Happy Birthday Mummyji Actor-Writer-Director Shefali Shah: ‘I Want To Do Varied Roles; I’ll Play An Alien Happily’-WATCH EXCLUSIVE VIDEO

Shefali Shah talks about her recently released second directorial, short film Happy Birthday Mummyji, how she juggled three roles on it, her approach towards her characters and more

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Happy Birthday Mummyji Actor-Writer-Director Shefali Shah: ‘I Want To Do Varied Roles; I’ll Play An Alien Happily’-WATCH EXCLUSIVE VIDEO
Shefali Shah is one of those versatile actors in the Hindi film industry who have shown their acting prowess in all possible capacities. This year, she even stepped into writing and direction as she released her first short film Someday. And just recently -- on July 23, she released her second directorial short film Happy Birthday Mummyji for Select Large Short Films platform. She also wrote and acted in the film.

In an exclusive conversation with Spotboye.com, the actress spoke about the idea behind the film, how she juggled three roles, her approach towards her onscreen characters and more. Excerpts from the interview:



Shefali, how did Happy Birthday Mummyji originate?
It’s actually my story, as much as it is every woman’s story that got highlighted during the lockdown. I am a working woman and at least have an escape to go to work, but a lot of women don’t have that escape. All they do 24x7 is look after people, their home, children, husband, mother-in-law and others. At some point of time, everyone reaches a point where they just want to let go, and not just women but also men... When you just feel like you want to get rid of all responsibilities. That’s where it came from.

My first film Someday and Happy Birthday Mummyji were both placed during the lockdown and one of the things that hit me the most during the lockdown was isolation, and both the films are based on that. But Happy Birthday Mummyji is a very different take on isolation. Normally, you look at it from a sad, depressing way but what if there was another way of looking at it? That’s where this film comes in.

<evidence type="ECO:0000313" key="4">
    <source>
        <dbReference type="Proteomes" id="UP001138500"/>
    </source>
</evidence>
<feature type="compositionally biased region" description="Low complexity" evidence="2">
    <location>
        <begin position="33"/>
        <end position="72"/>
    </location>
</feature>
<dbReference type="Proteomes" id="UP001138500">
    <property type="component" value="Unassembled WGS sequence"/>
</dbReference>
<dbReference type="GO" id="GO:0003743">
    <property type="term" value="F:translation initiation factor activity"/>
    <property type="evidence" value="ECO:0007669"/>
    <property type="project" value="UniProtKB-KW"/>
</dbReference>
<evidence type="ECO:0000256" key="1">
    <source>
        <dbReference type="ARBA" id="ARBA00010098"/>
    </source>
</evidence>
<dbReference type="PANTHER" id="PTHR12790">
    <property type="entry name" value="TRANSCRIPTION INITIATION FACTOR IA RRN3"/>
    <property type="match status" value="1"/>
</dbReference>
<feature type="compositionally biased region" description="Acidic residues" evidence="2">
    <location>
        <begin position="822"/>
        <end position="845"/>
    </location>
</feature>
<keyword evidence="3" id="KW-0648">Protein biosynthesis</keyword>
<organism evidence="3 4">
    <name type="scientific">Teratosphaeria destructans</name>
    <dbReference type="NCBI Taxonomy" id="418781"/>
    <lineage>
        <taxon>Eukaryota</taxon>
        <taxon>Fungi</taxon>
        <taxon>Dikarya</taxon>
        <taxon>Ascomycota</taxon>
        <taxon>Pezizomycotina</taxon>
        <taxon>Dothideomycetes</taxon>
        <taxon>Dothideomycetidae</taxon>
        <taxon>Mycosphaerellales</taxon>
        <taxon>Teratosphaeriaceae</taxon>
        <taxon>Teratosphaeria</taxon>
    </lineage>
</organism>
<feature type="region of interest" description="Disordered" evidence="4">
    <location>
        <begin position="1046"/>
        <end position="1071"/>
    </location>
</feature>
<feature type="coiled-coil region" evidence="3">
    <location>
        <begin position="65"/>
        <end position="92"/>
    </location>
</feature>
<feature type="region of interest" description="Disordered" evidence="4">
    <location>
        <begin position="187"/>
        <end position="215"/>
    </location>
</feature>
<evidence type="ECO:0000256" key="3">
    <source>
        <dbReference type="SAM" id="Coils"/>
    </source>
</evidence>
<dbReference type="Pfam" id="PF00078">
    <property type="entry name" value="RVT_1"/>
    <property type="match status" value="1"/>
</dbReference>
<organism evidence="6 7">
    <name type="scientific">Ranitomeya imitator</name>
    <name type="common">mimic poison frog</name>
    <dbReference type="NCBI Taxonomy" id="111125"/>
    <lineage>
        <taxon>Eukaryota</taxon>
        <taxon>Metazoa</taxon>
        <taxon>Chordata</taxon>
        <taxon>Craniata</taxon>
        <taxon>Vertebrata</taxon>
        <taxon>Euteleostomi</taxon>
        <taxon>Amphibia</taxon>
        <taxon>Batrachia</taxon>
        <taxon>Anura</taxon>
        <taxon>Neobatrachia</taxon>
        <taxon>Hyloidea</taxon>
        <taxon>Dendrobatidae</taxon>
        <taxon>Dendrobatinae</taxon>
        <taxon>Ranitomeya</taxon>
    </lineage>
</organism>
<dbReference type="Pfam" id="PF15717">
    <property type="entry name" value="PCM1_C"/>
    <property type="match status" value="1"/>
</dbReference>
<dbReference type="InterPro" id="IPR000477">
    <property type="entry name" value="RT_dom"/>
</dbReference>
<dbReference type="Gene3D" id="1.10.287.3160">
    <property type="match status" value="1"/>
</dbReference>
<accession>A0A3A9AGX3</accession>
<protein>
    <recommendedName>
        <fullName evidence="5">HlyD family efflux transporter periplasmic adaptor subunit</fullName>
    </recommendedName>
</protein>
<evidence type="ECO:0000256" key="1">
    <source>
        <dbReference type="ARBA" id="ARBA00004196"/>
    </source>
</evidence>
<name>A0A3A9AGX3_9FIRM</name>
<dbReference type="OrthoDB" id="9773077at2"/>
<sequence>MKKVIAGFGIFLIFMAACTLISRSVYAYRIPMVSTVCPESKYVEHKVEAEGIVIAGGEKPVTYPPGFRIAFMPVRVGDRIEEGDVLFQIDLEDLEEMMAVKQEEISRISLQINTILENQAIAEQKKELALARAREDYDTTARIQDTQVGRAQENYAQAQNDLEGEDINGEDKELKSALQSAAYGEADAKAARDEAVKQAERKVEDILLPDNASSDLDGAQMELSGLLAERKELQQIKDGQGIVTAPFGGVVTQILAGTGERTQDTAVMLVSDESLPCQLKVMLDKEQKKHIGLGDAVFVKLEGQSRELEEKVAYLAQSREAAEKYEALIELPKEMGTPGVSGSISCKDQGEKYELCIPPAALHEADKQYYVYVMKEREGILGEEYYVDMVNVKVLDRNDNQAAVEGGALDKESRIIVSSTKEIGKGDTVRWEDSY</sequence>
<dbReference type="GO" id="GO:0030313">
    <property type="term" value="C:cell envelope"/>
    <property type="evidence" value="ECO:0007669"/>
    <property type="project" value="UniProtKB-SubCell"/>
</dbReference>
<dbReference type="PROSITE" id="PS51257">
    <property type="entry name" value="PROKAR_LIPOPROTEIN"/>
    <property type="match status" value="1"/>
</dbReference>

The beauty of short films is that they are open to interpretation of the viewers. Like what I got from the film is that it was about liberation. So, in real life too, did you look at the Covid induced lockdown from different perspectives?
 I didn’t have the chance of liberation or freedom during the lockdown as I was stuck in a full house. Initially, it was really sweet having the whole family together. But the honeymoon period doesn’t last very long. So, after a point of time, it became too much as I had no help and was running the show all on my own, taking care of all these people who were in each other’s faces and hair all the time. So, it was a little like I wanted a breather. I thought about what would be my dream fantasy and so, Happy Birthday Mummyji is my desire.



How was it juggling three roles on the set of Happy Birthday Mummyji?
Honestly, I did not focus on myself as an actor at all in this film. It was probably the first time I had done that. I was only focussed as a director. I even saw the shots through the eyes of a director. Did it work for the film? That is what mattered.
 
It’s not easy because you lose time. You do a shot, check the monitor, make some tweaks then you go back to the shot, come back and check the monitor again and make some more tweaks. As an actor, I don’t even check the monitor. The director or DOP will decide if I was right or wrong. If I realise, I am wrong, I just ask for another take. I never check the monitor as I find it a waste of time. But over here, I had no option but to do it.